Fats (g)1.6

Keep in mind that the nutritional value might vary from manufacturer to manufacturer and if there are other ingredients available in the blend. 

Still, slippery elm is low in calories, low in carbs, and high in fiber. 

Since slippery elm is a mucilage, it means that it draws water, creating a gel-like substance. That is why it has so many health benefits. 

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How Do I Use Slippery Elm Bark?

You can find slippery elm in many different forms. Slippery elm is available in these forms: tablets, fine powder, tea, and lozenges. 

If you get the powder, there are different ways for you to prepare slippery elm bark. 

Slippery Elm Tea

To make slippery elm tea at home, place one tablespoon of slippery elm powder in one cup of boiling water. Let it steep for a couple of minutes. 

Slippery Elm Porridge

You can also add slippery elm powder to your favorite beverage or mix it with some porridge or oatmeal. 

Keep in mind that allowing it to hydrate for several minutes can result in a thicker beverage. 

Also, slippery elm has a distinctive taste, so it might change the flavor of your recipe. 

Safety And Precautions of Slippery Elm Powder

Slippery elm bark is safe and well-tolerated. You can purchase it over-the-counter and can even find it in some common medications (such as cough syrups). 

However, currently, there is not a lot of information stating the safety and possible side effects you might get when taking slippery elm bark. 

Now, while it is safe to take, make sure you consult with your doctor before supplementing, especially if you are taking chronic medications. 

Certain herbs and spices may reduce the effectiveness of certain medications. 

If your doctor gives you a thumbs up, make sure you take slippery elm two hours before and after any medication. 

Frequently Asked Questions

What is slippery elm bark used for?

Slippery elm bark is typically used to treat digestive conditions such as Chron’s disease and IBS. It can also help treat skin conditions and reduce inflammation thanks to its potent antioxidant properties. 

Are there any side effects of slippery elm bark?

Due to its high fiber content, it can increase the risk of digestive issues, such as bloating, gas, stomach cramps, and diarrhea. It might also cause skin irritation or possible allergic reaction. 

How long does it take for slippery elm to work?

While this depends on your dietary habits and other lifestyle factors (sleep, exercise, and stress), it might take a couple of weeks before you start noticing any benefits when taking slippery elm bark. 


Slipper elm bark is a native tree found in the US and Canada. Slippery elm bark has several health benefits, such as:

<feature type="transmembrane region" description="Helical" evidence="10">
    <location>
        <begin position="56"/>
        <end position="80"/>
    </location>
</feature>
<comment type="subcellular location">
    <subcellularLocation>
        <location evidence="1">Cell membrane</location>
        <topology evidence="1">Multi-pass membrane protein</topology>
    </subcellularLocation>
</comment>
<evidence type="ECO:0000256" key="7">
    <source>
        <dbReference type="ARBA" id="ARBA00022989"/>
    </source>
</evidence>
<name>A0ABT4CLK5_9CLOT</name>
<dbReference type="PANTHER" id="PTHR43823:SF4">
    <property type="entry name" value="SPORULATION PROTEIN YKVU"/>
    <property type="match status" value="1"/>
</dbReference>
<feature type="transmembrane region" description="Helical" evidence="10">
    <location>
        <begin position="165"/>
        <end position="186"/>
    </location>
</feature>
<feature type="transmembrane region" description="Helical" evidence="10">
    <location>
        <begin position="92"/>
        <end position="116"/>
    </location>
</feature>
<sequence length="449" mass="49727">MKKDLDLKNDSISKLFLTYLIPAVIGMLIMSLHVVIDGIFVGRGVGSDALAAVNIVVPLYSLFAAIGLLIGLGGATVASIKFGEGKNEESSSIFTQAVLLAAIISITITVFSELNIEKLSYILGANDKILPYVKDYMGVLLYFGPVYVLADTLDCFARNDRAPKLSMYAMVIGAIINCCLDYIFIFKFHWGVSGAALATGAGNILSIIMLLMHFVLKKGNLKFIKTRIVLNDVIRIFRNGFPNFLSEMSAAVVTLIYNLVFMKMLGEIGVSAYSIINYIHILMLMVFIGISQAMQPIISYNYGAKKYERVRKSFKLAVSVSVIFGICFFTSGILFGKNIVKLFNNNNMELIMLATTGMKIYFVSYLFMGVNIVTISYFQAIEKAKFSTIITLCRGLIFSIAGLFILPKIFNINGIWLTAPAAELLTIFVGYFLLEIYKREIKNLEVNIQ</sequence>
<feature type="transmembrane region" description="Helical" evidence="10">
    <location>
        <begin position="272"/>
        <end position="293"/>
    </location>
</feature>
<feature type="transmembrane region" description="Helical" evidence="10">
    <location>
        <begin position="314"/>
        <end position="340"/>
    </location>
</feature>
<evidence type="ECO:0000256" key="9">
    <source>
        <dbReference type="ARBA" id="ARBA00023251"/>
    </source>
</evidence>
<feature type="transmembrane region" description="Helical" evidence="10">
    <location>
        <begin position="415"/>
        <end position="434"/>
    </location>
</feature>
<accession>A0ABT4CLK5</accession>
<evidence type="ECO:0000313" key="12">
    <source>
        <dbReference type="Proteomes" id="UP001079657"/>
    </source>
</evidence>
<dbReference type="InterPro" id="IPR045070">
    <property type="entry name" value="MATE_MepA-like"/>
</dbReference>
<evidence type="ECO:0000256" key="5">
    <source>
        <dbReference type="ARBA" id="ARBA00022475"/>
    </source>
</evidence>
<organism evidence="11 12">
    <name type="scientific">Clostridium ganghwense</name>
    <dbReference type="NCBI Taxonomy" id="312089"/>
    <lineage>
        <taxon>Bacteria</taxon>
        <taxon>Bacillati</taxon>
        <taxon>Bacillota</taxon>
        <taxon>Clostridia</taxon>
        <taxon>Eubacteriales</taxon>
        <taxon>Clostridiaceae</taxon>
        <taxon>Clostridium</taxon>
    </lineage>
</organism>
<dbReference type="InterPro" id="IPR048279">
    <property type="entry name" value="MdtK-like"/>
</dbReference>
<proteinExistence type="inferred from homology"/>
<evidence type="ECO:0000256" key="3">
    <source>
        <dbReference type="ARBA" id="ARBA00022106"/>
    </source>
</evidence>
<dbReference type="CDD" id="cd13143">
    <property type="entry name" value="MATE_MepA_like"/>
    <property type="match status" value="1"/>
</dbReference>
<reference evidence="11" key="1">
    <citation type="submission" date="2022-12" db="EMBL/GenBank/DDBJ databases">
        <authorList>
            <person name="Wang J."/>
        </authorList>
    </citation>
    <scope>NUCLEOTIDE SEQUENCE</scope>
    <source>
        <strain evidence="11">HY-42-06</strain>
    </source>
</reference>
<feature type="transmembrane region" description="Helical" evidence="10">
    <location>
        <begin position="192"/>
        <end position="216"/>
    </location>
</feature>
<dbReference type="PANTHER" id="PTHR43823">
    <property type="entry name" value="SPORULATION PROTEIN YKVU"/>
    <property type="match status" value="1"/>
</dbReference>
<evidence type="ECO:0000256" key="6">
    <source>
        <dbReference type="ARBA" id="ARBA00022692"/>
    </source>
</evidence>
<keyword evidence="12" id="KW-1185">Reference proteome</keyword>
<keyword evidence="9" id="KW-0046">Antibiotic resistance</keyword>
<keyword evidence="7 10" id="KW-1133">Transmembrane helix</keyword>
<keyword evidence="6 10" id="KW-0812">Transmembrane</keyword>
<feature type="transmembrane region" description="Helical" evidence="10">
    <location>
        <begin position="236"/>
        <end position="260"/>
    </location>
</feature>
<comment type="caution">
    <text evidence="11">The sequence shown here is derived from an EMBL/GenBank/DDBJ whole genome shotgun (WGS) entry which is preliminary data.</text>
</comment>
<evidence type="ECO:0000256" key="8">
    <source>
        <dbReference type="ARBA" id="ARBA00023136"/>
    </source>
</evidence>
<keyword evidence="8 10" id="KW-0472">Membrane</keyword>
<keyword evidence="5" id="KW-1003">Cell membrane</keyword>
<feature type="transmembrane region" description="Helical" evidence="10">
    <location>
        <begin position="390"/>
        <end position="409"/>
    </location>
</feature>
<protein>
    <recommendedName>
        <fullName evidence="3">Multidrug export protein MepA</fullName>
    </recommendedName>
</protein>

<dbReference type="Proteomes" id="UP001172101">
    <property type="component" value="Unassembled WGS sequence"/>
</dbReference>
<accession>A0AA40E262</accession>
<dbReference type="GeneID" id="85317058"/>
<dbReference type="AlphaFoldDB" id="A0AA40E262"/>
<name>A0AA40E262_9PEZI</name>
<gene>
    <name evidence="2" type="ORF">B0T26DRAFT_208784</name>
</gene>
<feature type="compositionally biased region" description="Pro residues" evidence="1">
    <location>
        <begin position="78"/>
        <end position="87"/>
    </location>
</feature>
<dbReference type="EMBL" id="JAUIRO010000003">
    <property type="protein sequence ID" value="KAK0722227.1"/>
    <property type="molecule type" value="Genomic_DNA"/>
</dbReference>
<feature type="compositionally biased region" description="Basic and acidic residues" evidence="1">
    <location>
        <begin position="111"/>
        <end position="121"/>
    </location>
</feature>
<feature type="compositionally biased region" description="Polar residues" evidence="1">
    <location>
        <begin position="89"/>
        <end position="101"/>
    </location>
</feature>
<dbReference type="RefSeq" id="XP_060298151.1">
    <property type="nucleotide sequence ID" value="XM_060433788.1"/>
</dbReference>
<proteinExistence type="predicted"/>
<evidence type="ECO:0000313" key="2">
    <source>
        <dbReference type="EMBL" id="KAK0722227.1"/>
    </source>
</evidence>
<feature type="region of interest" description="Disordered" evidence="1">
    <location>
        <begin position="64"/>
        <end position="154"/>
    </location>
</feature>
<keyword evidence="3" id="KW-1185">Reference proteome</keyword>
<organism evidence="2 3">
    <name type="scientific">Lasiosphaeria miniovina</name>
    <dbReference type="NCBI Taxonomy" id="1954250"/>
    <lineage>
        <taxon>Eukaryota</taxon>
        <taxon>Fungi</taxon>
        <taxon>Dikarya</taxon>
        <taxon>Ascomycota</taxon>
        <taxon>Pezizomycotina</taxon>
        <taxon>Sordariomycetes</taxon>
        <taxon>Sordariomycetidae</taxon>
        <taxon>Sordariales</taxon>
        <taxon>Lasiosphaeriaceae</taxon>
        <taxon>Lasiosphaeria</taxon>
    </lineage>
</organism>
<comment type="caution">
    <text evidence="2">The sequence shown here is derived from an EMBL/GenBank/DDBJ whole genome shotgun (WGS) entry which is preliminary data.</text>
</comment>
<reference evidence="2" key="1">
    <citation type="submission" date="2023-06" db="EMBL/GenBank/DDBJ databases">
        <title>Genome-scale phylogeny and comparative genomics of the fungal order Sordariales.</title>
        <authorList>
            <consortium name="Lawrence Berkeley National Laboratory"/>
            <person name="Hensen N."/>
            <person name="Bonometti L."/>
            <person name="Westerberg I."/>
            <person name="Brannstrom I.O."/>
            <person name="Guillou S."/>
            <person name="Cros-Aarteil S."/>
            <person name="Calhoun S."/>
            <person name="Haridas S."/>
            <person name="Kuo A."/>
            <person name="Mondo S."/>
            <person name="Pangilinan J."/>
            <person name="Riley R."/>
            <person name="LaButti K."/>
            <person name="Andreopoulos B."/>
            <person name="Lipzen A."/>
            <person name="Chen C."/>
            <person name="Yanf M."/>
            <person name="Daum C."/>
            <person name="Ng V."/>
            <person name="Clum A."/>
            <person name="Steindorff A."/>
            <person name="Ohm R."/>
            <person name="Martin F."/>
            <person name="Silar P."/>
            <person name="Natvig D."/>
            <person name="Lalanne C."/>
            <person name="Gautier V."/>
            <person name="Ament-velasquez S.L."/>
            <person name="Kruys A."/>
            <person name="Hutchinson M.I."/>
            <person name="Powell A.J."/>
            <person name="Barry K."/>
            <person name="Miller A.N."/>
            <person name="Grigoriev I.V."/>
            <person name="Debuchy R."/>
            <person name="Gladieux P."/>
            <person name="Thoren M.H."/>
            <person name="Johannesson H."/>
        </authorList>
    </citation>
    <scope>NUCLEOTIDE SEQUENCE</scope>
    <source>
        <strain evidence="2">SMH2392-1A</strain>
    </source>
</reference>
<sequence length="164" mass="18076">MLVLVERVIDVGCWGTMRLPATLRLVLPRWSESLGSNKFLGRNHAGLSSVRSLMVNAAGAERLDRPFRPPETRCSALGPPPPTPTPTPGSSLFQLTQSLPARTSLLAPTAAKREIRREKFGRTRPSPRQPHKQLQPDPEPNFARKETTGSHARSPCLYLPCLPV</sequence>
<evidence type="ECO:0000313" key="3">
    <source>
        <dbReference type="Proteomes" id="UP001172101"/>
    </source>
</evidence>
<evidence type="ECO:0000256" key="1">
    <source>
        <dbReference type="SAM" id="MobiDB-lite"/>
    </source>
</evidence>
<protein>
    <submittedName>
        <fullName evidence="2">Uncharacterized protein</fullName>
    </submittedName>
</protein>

• reducing inflammatory disease symptoms
  • decreasing inflammation
  • improving gut health
  • promoting weight loss
  • reducing urinary tract symptoms
  • soothing skin conditions. 

There are different forms to take slippery elm, such as powders, tablets, and teas. You can also find it as part of different green powder supplements or other herb remedies. 

While slippery elm bark is safe and well-tolerated, it might still increase the risk of digestive issues, and it might cause allergic reactions, especially if you use it to treat skin conditions. 

If you are thinking about adding slippery elm into your daily routine, make sure you consult with a doctor, especially if you are taking chronic illnesses, since it might decrease the efficacy of certain medications.

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  1. Langmead L, Dawson C, Hawkins C, Banna N, Loo S, Rampton DS. Antioxidant effects of herbal therapies used by patients with inflammatory bowel disease: an in vitro study. Aliment Pharmacol Ther. 2002 Feb;16(2):197-205. doi: 10.1046/j.1365-2036.2002.01157.x. PMID: 11860402.
  2. Clark MJ, Slavin JL. The effect of fiber on satiety and food intake: a systematic review. J Am Coll Nutr. 2013;32(3):200-11. doi: 10.1080/07315724.2013.791194. PMID: 23885994.
  3. Park, Tae & Lee, Sumi & Amatya, Reeju & Maharjan, Pooja & Kim, Hye-jin & Park, Woo & Ahn, Mi-Jeong & Kim, Sun & Moon, Cheol & Cheong, Heesun & Min, Kyoung & Shin, Meong Cheol. Development and characterization of a superabsorbing hydrogel film containing Ulmus davidiana var. Japonica root bark and pullulan for skin wound healing. Saudi Pharmaceutical Journal. 28. 10.1016/j.jsps.2020.05.007. 2020.